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Re: Excessive redisplay from lots of process output

From: Eli Zaretskii
Subject: Re: Excessive redisplay from lots of process output
Date: Fri, 17 Feb 2023 18:06:01 +0200

> From: Spencer Baugh <sbaugh@janestreet.com>
> Cc: azeng@janestreet.com
> Date: Fri, 17 Feb 2023 10:16:11 -0500
> Emacs calls redisplay every time it reads process output.  This causes
> Emacs to become painfully slow when these two conditions are met:
> - When redisplay is expensive (e.g. when using ssh X forwarding)
> - And when there is frequent process output, say hundreds or thousands
>   of times a second (e.g. ERC receiving network traffic, shells
>   running commands which log heavily, other things which run in the
>   background)

This cannot be the whole story, because usually redisplay exits almost
immediately after being called, having determined that nothing needs
to be changed on display.

So the important part of your situation that you didn't disclose is:
why does Emacs in your case perform the expensive redisplay each time
redisplay is entered?  Can you figure that out by stepping through
redisplay_internal?  (Let me know if you need guidance.)

Not sure here is the right place for this kind of discussion, btw.  It
might be better to submit a bug report with all the relevant details,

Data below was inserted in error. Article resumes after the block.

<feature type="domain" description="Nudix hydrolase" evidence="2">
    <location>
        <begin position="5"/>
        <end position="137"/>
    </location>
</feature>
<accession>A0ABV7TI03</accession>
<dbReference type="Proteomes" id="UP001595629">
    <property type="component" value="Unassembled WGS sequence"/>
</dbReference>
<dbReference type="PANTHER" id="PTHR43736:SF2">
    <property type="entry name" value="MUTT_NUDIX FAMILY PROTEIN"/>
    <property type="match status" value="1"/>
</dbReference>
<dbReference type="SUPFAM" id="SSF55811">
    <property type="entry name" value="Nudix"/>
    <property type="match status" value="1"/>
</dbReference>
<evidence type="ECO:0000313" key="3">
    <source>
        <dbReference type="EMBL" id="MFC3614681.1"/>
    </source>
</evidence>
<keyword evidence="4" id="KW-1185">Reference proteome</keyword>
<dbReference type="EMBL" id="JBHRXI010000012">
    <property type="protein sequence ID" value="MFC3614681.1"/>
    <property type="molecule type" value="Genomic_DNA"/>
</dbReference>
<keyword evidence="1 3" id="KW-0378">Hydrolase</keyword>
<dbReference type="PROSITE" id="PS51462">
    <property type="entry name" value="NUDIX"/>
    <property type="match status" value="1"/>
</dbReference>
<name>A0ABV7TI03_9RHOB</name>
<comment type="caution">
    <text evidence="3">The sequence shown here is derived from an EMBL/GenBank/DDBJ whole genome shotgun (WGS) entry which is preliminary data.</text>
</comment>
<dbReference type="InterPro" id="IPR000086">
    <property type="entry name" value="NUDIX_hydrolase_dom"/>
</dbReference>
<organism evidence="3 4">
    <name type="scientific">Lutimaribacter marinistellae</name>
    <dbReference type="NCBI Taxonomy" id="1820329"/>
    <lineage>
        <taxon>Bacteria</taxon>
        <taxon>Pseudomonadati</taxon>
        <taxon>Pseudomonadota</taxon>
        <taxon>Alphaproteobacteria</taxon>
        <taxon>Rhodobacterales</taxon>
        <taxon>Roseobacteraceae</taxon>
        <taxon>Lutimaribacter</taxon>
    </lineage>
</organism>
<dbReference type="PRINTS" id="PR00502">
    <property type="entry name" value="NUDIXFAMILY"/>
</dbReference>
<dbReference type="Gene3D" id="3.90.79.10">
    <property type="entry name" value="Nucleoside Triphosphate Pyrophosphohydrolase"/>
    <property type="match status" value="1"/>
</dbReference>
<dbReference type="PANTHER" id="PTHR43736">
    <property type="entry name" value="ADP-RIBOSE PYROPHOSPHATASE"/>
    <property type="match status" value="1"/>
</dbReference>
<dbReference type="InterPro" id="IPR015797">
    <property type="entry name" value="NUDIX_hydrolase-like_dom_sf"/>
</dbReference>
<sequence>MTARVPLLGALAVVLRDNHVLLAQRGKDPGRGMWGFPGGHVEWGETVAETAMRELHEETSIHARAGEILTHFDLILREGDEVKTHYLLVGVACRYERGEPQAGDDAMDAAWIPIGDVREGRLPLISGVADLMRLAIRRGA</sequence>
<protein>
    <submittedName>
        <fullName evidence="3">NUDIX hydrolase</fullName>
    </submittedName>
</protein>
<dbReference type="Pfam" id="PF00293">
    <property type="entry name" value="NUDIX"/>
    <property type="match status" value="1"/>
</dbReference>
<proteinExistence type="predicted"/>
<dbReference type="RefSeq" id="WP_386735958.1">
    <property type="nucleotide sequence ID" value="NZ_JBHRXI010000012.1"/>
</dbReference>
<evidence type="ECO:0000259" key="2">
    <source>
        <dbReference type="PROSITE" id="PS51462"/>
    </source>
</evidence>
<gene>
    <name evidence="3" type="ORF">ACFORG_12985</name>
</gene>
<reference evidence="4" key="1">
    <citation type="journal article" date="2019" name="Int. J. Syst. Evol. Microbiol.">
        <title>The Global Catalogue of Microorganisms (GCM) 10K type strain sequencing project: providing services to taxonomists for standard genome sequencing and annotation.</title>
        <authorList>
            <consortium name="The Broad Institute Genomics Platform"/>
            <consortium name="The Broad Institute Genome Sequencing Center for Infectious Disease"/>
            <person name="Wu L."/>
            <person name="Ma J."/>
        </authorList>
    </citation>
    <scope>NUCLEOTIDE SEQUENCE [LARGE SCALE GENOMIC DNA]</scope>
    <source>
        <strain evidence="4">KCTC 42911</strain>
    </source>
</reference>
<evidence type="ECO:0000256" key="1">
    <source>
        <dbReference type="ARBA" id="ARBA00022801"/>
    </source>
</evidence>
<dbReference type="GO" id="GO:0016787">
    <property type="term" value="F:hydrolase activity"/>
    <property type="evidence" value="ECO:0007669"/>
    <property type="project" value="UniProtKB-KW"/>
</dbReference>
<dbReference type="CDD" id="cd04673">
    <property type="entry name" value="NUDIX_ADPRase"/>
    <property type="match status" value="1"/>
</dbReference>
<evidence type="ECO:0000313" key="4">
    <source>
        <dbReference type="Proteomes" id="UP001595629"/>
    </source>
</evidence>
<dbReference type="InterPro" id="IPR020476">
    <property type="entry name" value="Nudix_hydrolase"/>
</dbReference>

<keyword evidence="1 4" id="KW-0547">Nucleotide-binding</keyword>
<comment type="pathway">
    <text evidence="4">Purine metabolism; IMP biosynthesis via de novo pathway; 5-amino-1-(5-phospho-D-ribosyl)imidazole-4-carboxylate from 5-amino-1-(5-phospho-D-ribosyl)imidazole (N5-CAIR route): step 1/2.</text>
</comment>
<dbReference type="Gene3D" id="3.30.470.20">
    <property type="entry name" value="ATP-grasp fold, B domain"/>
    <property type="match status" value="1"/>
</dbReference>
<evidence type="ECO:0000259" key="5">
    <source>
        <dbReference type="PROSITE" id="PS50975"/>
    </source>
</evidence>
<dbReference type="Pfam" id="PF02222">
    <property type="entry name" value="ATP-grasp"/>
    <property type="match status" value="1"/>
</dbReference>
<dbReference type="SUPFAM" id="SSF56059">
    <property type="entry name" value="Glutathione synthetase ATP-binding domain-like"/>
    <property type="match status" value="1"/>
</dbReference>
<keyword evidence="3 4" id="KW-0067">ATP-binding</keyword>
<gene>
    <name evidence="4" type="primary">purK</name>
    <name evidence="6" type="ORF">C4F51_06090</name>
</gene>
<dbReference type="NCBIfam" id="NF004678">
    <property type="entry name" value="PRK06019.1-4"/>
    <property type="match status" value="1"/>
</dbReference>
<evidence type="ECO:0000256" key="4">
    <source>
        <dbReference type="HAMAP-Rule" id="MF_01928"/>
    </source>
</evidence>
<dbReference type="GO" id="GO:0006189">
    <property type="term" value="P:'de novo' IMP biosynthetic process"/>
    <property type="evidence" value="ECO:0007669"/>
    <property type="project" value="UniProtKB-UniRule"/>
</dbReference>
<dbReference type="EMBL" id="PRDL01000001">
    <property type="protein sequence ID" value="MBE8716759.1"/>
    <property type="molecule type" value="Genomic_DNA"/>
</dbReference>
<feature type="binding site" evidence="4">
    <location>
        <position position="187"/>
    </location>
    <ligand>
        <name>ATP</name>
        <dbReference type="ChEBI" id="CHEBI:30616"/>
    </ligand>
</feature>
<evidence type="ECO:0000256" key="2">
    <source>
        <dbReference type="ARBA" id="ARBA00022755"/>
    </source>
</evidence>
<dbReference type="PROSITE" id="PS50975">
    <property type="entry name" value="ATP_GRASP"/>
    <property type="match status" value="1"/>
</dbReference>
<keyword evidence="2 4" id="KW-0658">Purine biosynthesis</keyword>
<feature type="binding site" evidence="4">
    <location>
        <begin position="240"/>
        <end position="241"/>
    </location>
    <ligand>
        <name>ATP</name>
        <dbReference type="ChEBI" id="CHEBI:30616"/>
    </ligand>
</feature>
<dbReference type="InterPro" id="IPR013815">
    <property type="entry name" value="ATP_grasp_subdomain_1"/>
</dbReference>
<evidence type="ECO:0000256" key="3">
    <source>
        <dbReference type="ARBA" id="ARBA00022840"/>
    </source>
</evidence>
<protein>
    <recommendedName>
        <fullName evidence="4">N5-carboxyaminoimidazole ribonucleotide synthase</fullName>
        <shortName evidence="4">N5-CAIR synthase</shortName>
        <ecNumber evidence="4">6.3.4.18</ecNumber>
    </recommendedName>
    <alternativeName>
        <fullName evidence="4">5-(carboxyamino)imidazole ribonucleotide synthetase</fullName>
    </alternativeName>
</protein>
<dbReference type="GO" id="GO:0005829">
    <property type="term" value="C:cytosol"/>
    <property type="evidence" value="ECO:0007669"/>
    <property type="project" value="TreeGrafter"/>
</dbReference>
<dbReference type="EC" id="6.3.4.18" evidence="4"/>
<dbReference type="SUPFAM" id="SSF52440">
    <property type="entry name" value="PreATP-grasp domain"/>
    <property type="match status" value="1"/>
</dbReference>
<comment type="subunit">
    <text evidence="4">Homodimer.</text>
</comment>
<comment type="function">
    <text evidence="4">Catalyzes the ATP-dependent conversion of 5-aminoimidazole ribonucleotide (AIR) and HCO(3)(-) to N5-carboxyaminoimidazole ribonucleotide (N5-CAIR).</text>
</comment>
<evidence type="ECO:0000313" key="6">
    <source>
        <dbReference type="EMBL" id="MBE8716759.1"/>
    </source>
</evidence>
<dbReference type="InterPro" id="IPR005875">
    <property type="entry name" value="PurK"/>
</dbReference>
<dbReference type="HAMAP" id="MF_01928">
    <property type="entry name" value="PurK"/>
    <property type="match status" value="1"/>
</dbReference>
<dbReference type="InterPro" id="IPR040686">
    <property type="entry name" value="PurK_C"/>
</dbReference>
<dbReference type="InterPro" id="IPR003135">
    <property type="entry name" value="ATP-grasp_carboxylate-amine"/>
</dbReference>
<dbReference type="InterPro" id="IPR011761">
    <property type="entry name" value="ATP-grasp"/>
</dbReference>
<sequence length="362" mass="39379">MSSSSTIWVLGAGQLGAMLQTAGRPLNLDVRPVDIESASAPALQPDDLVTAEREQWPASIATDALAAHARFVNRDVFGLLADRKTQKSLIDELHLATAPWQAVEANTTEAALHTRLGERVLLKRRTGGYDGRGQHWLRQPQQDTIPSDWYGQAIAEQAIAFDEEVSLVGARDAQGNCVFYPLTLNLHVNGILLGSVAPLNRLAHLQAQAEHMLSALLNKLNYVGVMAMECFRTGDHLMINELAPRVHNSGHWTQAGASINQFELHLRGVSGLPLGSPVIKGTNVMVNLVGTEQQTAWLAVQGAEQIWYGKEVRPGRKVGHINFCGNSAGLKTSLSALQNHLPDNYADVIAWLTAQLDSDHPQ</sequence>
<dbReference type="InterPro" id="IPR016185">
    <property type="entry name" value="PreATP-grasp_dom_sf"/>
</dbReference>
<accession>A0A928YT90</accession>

and discuss this on the bug tracker.

> I realize that reading process output can trigger filters which can
> change window and frame configurations, which in turn means redisplay
> needs to happen.  But isn't there some way we could improve this
> situation?  Right now these redisplays are causing serious
> user-visible performance degradation.

There are many variables and flags Emacs uses to decide when something
changed that needs the display to be updated.  Those should generally
prevent Emacs from running the expensive parts of redisplay if they
are unnecessary.  The question is why this doesn't work in your case.

IOW, it is better to consider this as some specific failure in some
particular situation, and find why it happens, instead of considering
this as some general failure of the Emacs design.  Design-wise, things
are fine; it's something in your specific case that could fail the
existing mechanisms, and the question is: what is that and why it

> One idea: Could we allow Lisp code to mark a process as not wanting
> redisplay after Emacs reads output?  Then packages which receive heavy
> amounts of process output could mark their processes in this way.  If
> they do rarely need to perform user-visible changes, they could
> explicitly call (redisplay) themselves.

You are thinking in the wrong direction.  You assume that if redisplay
is called frequently, it will necessarily slow down Emacs.  That
assumption is false: redisplay works very hard to avoid expensive
processing when it can.  So reducing the frequency of calls to
redisplay is not the right direction to make progress in your and
other similar cases.

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